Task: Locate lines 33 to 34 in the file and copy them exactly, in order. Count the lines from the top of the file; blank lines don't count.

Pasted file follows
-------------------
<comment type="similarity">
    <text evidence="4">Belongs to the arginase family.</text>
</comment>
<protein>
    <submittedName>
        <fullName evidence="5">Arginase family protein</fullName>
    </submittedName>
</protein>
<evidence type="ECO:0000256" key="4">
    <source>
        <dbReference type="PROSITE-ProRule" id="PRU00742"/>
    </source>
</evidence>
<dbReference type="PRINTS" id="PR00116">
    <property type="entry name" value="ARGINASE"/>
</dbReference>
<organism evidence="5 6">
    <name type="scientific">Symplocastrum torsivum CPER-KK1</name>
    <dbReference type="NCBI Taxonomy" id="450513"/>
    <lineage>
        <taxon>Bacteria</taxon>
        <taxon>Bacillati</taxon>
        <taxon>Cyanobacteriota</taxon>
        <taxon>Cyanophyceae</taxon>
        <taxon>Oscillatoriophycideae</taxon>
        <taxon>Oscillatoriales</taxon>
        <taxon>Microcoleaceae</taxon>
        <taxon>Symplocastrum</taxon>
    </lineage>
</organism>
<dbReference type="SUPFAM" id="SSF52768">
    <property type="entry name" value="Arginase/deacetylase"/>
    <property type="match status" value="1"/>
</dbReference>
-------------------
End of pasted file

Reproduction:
    <property type="match status" value="1"/>
</dbReference>